Processes crashed. Even during the setup process. In fact the hardware reset itself halfway (not at the end) through the setup process.

And once it was set up it continued to have processes hang, and occasionally crashing/resetting.

I flashed thinking perhaps it was a faulty ROM but no luck. It continued to crash.

Again, praise God, I returned it for a full refund.

I think I’m still going to get a Nexus 7 (2013). But maybe after the bugs are sorted out…unless this two experiences are telling me that Asus doesn’t have good quality control and I should steer clear of Asus products!

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Microsoft and the French Connection

fcuk_canadaSome of you may be familiar with the UK fashion house, the French Connection. They like to refer to themselves as FCUK.Well in my opinion, Microsoft is FCUK-ed.

I mean the organisation has gone completely pear shape in recent years. I guess the rot started when Bill Gates step down as CEO in 2000. He was still working full time as the Chief Software Architect until 2008.

In those years, Microsoft released the original Xbox, Microsoft Office 2007 (darn ribbon!), and (ugh) Vista.
Well one out of three ain’t bad. And they did fix Vista finally by releasing Windows 7 in 2009.
But Windows 7 was the last hurrah on the OS front. Even then you can see the seeds of incompetence. (deletion of Advanced Search in File Manager).Office 2003 was the last good version, pre-Ribbon. Now each time I want to search Outlook for emails I need to tick “search sub-folders” something that was default behavior previously.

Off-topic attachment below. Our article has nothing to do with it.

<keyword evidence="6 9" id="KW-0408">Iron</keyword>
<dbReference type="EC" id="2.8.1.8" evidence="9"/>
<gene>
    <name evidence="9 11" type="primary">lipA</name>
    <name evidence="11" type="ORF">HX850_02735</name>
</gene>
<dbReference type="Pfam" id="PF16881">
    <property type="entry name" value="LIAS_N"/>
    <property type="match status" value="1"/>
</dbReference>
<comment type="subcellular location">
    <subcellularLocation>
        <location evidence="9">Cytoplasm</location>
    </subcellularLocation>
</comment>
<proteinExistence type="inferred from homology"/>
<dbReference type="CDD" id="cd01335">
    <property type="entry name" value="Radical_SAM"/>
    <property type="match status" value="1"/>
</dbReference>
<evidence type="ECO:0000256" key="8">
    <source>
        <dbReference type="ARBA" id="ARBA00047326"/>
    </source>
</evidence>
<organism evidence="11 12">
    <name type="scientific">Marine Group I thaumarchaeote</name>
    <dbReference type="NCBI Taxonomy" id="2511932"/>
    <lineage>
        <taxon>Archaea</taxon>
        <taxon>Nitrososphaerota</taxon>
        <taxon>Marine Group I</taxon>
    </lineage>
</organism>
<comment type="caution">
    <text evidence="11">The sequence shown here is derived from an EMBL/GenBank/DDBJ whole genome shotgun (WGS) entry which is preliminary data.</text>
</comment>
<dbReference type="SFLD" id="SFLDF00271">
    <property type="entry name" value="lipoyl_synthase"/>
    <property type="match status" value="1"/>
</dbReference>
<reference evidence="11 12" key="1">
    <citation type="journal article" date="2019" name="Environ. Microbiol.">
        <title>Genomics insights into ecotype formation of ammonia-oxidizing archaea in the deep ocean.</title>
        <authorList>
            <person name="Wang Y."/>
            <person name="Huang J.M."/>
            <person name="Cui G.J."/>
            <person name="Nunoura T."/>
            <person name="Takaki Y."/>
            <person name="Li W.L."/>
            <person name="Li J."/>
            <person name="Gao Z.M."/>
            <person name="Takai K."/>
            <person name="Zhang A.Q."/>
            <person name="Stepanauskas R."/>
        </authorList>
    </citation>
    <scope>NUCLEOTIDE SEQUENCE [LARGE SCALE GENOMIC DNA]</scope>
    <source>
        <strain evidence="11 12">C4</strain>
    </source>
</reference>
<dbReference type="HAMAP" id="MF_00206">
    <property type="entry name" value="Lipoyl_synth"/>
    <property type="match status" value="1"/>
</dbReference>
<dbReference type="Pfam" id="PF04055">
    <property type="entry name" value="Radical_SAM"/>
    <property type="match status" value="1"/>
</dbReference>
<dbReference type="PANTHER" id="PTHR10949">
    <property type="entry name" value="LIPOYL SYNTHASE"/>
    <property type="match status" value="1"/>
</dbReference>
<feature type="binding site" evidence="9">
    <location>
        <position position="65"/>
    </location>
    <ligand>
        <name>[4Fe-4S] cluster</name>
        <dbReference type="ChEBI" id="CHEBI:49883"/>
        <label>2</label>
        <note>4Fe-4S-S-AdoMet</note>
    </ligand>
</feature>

But after 2008/9? Now that Balmer is solely in charge what has he done in the last 4+ years? Look at the mass exodus of talent?
We’ve had Office 2010 and now 2013, Surface and Windows 8. Both are tremendous disappointments. Ok, the Surface hardware isn’t too bad but c’mon the 16:9 aspect ratio? Do you see any books in that aspect ratio? It’s like they are saying we only want you to consume movies and TV shows on the darn thing!
Office 2010 which I’m using is just a facelift. A lot of the old options are still there, just hidden away by a thin veneer of pretty. Dig deep enough and they pop up.Windows 8 is the same, dig a bit deeper in the Metro interface and you get thrown back into Desktop mode with the same ugly old Control Panel settings. Talk about a half-baked tablet interface! And then 1080p on a 10.6 inch screen? Not usable at all in Desktop mode unless you have super eyes!Metro is dead in the water as far as I’m concerned. Look at how long it’s taken Android to get tablet apps. And it’s coming from a strong mobile phone base, ie already has a lot of Android developers.